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Another Reason Snap, Inc. Ignores Emerging Markets

By Evan Niu, CFA – May 11, 2017 at 2:14PM

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Expanding into emerging markets would only accelerate losses.

Snap (SNAP -10.29%) isn't interested in expanding into emerging markets. Whether or not CEO Evan Spiegel actually called countries like India and Spain "poor" or not isn't particularly relevant, since the company has made it clear that it is focusing its efforts on the U.S. and Europe. Here's how Spiegel justified that strategy on Snap's first earnings call last night:

And then I think we also talked about two things that are really important to the growth of our service. The first is affordable cell service, broadband cell service and decent to high-end smartphones. So historically we've really focused our efforts on markets where both of those are available because we can really deliver value through our products that way. So I think we think, over time, as connectivity grows, that more people will be able to use our products and really get value from them.

This echoed what Snap had previously said in its prospectus: "We believe the concentration of our user base among top advertising markets gives us the opportunity to grow our [average revenue per user]." There's another reason why Snap doesn't want to get into emerging markets: It can't really afford to.

Snapchat logo

Image source: Snap.

It's all about the hosting costs

Snap had also alluded to this in its prospectus: "While growth in user engagement increases our overall monetization opportunity, it also bears an incremental cost to our business by increasing our hosting costs." These hosting costs are of tremendous importance to shareholders, since they dominate Snap's cost structure. The company also added that hosting costs are even more expensive in emerging markets: "We also benefit from the concentration of our users in developed markets because the hosting costs of serving these users is typically lower than in other markets. Our hosting costs may increase significantly in the future because we pay incremental hosting costs for new users and increased engagement."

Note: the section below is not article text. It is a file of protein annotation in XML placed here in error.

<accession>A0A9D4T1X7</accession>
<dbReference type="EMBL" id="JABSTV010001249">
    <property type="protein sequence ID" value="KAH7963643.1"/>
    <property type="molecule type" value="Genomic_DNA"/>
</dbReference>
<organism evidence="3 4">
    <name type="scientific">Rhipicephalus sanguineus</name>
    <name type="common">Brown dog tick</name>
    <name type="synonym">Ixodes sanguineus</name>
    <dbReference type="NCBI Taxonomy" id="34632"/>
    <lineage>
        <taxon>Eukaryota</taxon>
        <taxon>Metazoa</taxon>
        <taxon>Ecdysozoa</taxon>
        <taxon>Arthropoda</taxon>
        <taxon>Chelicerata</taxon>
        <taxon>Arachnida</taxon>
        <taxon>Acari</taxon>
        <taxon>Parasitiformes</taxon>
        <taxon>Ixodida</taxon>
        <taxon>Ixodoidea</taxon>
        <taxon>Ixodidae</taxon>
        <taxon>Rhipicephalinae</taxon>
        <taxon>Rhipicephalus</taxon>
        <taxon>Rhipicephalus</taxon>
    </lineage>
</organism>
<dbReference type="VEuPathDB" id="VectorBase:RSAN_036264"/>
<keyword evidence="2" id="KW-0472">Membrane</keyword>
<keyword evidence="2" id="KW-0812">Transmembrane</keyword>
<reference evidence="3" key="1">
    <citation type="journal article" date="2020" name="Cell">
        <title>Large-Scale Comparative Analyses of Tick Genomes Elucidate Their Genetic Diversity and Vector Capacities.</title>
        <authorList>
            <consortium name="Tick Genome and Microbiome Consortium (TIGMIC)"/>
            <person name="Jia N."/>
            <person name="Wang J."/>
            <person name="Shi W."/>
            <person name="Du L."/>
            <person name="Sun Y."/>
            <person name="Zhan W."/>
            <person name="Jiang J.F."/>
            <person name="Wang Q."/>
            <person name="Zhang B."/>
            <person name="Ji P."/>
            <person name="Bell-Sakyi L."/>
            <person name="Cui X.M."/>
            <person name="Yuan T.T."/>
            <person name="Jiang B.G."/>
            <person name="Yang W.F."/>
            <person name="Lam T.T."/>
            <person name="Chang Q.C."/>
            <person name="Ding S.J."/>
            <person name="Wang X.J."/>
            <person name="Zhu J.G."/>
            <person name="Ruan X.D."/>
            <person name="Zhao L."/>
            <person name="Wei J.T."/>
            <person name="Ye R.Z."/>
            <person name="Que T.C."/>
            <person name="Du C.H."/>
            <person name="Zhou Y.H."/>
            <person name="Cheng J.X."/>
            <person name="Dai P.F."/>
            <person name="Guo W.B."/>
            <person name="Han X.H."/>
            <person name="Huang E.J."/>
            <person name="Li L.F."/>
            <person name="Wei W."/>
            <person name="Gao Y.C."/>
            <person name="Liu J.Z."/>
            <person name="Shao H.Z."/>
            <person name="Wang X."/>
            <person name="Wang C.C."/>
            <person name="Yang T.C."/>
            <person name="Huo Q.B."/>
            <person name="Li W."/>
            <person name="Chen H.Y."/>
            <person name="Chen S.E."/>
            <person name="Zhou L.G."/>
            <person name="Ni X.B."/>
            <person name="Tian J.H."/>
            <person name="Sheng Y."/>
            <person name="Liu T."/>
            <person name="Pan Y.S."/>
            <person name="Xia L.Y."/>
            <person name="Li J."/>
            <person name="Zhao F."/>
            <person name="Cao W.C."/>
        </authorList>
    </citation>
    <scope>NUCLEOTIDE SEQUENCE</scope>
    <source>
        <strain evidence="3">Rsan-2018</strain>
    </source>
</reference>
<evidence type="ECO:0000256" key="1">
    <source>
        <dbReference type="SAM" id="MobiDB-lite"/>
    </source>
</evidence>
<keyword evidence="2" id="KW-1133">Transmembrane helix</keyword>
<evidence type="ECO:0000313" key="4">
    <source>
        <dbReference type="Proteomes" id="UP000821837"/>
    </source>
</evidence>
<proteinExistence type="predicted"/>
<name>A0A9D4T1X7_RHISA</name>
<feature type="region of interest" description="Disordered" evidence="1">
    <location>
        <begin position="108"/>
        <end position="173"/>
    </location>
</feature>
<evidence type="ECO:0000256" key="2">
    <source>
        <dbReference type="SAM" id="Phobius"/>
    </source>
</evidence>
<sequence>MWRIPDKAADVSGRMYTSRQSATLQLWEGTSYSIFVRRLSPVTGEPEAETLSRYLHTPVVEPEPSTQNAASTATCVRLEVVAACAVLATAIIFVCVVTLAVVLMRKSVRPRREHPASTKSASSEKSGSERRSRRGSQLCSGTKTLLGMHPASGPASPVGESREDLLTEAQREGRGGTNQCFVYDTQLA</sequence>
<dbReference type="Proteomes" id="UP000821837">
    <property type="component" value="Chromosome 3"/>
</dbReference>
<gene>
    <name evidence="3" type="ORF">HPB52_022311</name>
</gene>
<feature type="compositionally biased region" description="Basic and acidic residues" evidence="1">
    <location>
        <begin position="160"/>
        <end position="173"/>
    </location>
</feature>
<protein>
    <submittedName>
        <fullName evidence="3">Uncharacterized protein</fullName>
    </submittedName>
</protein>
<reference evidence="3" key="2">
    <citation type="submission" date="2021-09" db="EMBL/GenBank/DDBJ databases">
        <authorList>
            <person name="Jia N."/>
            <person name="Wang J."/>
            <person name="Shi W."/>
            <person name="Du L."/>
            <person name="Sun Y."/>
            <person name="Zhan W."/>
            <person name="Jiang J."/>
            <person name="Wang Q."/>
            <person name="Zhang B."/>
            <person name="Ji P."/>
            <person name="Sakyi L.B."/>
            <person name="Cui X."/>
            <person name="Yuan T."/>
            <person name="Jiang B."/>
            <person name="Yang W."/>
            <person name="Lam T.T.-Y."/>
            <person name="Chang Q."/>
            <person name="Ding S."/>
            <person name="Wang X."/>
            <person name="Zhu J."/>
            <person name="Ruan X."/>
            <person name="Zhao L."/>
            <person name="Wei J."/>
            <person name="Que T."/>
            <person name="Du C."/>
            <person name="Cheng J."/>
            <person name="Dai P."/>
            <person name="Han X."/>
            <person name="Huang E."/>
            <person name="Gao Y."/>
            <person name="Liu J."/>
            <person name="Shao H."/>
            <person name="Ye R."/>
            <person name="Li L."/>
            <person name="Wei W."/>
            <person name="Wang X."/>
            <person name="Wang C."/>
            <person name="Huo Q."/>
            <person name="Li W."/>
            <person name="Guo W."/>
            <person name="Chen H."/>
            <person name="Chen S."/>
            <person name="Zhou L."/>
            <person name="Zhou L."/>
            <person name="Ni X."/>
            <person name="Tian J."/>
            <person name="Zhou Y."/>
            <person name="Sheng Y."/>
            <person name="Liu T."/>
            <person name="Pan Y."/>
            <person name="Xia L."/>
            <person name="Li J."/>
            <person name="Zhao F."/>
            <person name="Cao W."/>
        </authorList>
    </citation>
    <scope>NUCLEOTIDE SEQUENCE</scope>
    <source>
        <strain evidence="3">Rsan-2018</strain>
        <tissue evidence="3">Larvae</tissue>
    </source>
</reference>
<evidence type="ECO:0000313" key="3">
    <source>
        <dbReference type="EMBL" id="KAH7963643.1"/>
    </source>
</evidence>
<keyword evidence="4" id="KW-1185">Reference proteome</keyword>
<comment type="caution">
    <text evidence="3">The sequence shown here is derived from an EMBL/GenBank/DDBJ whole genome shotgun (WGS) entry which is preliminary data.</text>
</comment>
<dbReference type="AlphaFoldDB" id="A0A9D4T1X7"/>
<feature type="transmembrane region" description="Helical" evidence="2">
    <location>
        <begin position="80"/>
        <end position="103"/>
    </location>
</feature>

Let's put some numbers to it in order to drive the point home. Here's Snap's average revenue per user (ARPU) by geographical segment last quarter:


Q1 2017

North America




Rest of World




Data source: Snap earnings presentation.

It's true that Snap was able to score more favorable contract pricing in the first quarter as it renegotiated its cloud spending deals with its infrastructure providers. That definitely helped reduce hosting costs per daily active user (DAU); total hosting costs declined sequentially even as DAUs increased sequentially. A year ago, hosting costs were over 160% of ARPU, but "only" 67% of ARPU last quarter.

Chart showing hosting costs as a percentage of ARPU declining

Data source: Snap. Chart by author.

The chart above shows the global averages. Based on Snap's comments in the prospectus, we can say that the hosting costs per DAU in its rest of world segment should be higher than the global average of $0.60, while ARPU in that segment was a mere $0.19 last quarter. (Snap doesn't break out hosting costs in the same detail that it does ARPU.)

Simply put, Snap faces higher costs and significantly lower ARPU in emerging markets, and expanding there would only accelerate its losses as it gets squeezed. With gross margin already in negative territory, Snap can't afford that.

Evan Niu, CFA has the following options: long January 2019 $20 puts on Snap Inc. The Motley Fool has no position in any of the stocks mentioned. The Motley Fool has a disclosure policy.

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